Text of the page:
Welcome to the Wefugees Community and thank you for reaching out to us.
When applying for asylum at the "Bundesamt für Migration und Flüchtlinge" (BAMF) in Germany, the BAMF is assessing the reasons for the application on an individual basis. People facing persecution (based on different aspects as race, gender, ethnicity, religion etc.) in their countries of origin should be granted asylum or regognized as refugees. If facing serious harm (due to violent conflict, for instance) in case of returning, people may be granted subsidiary protection.
I found a summarizing explanation on infomigrants.net:
Refugee status and subsidiary protection are both forms of international protection granted to asylum seekers. It is not up to the asylum seeker to choose which one to apply for – the authorities decide which status they will grant. There is a European Directive (a non-binding rule) laying out standards of protection, but it is up to each country in the European Union (EU) to incorporate them into its own laws, so there are differences among member states.
As a rule, in order to be granted refugee status a person must meet the definition of a refugee under the Refugee Convention (‘Geneva Convention’) from 1951. An important aspect of this is whether refusal of the application for refugee status would result in the person's "refoulement" (illegal forced return) to a country where their life or freedom would be threatened. If so, they they will be recognized as a refugee.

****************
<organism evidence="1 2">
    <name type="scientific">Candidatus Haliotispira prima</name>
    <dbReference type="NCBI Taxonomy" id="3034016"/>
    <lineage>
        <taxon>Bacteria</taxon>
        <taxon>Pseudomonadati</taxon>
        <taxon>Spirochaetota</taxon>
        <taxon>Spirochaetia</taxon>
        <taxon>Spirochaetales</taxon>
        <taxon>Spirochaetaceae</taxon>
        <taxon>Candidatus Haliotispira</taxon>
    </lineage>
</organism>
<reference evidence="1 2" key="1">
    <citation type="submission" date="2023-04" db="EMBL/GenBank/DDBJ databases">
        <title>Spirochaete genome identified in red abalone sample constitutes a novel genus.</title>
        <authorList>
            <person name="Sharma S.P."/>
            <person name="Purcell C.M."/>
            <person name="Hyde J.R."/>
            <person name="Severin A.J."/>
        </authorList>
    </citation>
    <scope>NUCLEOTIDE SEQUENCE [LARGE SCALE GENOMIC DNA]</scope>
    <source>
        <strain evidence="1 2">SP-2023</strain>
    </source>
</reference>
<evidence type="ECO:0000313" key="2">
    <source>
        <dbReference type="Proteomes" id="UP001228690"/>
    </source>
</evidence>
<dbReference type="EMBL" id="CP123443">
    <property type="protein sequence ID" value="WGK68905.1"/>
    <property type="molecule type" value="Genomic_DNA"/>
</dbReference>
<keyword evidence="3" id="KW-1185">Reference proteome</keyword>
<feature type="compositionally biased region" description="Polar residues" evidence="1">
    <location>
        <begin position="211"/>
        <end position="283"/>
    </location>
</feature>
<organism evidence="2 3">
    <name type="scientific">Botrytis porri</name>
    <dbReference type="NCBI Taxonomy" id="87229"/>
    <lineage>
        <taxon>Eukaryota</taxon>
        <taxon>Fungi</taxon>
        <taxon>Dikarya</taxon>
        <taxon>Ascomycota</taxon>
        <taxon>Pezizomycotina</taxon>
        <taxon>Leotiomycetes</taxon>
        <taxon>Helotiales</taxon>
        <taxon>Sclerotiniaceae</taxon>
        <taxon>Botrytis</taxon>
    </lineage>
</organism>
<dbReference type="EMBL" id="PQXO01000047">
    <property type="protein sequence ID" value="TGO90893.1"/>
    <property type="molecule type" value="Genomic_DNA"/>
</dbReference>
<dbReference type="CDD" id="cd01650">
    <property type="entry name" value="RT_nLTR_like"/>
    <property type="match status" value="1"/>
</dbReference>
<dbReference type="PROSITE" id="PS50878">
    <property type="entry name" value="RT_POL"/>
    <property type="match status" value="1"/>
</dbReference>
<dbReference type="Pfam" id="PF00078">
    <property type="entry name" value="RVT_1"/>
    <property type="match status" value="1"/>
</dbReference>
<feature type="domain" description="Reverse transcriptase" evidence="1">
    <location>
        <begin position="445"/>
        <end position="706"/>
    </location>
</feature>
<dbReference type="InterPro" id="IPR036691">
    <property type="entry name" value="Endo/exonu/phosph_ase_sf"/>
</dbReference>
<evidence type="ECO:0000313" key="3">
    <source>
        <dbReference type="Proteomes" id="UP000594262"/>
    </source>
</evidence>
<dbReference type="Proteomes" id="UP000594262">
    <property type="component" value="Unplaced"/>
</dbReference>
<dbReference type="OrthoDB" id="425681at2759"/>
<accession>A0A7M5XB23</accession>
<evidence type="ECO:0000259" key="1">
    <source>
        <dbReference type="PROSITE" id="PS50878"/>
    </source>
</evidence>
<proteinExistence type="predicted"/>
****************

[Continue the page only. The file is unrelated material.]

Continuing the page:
Subsidiary protection – also called humanitarian protection – is a lesser form of protection which may be given when a person does not meet the criteria for refugee status. To qualify for subsidiary protection, a person must usually prove that they would face a risk of serious harm if returned to their country of origin. It is not necessary to be at risk for a specific reason such as race, religion or political opinion.
Health issues are not per se a reason to be entitled for the above mentioned types of humanitarian protection. However, they might present a reason not to be asked to leave Germany or to get deported. In case your or your child's application for humanitarian protection got rejected and there are serious reasons, why it is not possible for you to return to your country of origin, I would highly recommend you to get support by a lawyer or a migration counselling office. Please let us know if you need support in finding one in your area and don't hesitate to get back to us with any further questions.
All the best,